Mana Whenua/Belonging: The concept of Mana Whenua has to be present not only for children but also for their families and communities. Children feel at ease and show a sense of belonging when teachers build strong relationships with their families and communities through collaborative and reciprocal planning with the people important to children. Parents and the wider family know they are welcomed and belong, through the actions of the teachers and the presence of symbols and language from their culture, within the environment. Children become familiar with the landscape and local area where the center is situated and are aware of the significant songs and stories for Māori belonging to that place. Caring for the natural environment, including animals and birds, is important.
Mana Tangata/Contribution: Each child’s contribution is uniquely valued as is their cultural contribution to the local curriculum. This is recognized in the whāriki that is woven for each child utilizing their unique contributions, such as their home languages. Teachers encourage children and their families to contribute expressions of their culture (music, art, stories, drama, symbols) to the program for all children to understand and enjoy. Events of cultural significance (such as Matariki, the Māori New Year) become incorporated into the program. Respect and reciprocity are integral to the program as partnerships are built and fostered between children as well as between their families. Families and children are encouraged to discover and contribute natural resources to science, nature, and art, for example.
Mana Reo/Communication: Language and symbols of both Māori and Pākehā should be promoted and protected. Visual displays of Te Reo Māori are common in early childhood services, as well as regular engagement with Māori songs and stories. Additionally, artifacts, poetry, art and language, viewing carvings and sculptures, and places of cultural significance can be promoted in the program. As teachers role model their growing fluency, children become confident in expanding their linguistic abilities and cultural knowledge. Older children will also role model their growing competency in Te Reo Māori and Tikanga to younger children.
Mana Aotūroa/Exploration: Exploring their environment is an essential aspect of what children do in the early years. Children have the opportunity to explore their local environment and can learn – even in early childhood – about the histories and the people who have gone before them. They explore ways to care for these environments, to learn about nature without destruction, and to begin to understand the connections to Māori concepts, protocol spirituality, and the arts.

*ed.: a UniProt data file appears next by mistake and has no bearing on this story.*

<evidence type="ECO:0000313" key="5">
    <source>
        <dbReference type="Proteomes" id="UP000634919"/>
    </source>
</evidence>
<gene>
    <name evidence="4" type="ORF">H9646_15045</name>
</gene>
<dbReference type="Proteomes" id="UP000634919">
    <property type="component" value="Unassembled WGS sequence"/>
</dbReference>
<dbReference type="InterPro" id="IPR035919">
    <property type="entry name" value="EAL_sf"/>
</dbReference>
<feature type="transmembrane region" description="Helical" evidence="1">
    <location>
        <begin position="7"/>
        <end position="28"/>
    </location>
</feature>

The Teaching Council of Aotearoa New Zealand is the professional body for teachers, regardless of the affiliated sector (early childhood, primary, or secondary), which sets teaching standards and registers teachers, as well as sets the requirements for and approval of all Initial Teacher Education (ITE) programs. There are seven standards which new graduates need to meet in order to get provisional teacher registration and a practicing certificate. ITE programs are measured and approved to ensure their curriculum will enable graduates to meet these standards, including competencies in aspects of Tikanga and Te Reo Māori. Thus, ITE programs are required to ensure that their graduates are competent to teach the bicultural curriculum. These professional standards apply to all registered teachers – early childhood through to secondary school.
ITE programs generally have specific Māori language and culture courses as well as weaving bicultural teaching pedagogies into the experiences of student teachers. Early childhood student teachers are expected to demonstrate competency in these areas when on teaching placements. Further, once graduated, teachers are expected to meet registration standards in Te Reo Māori and tikanga which means ongoing professional learning.
The Challenges of a Bicultural Curriculum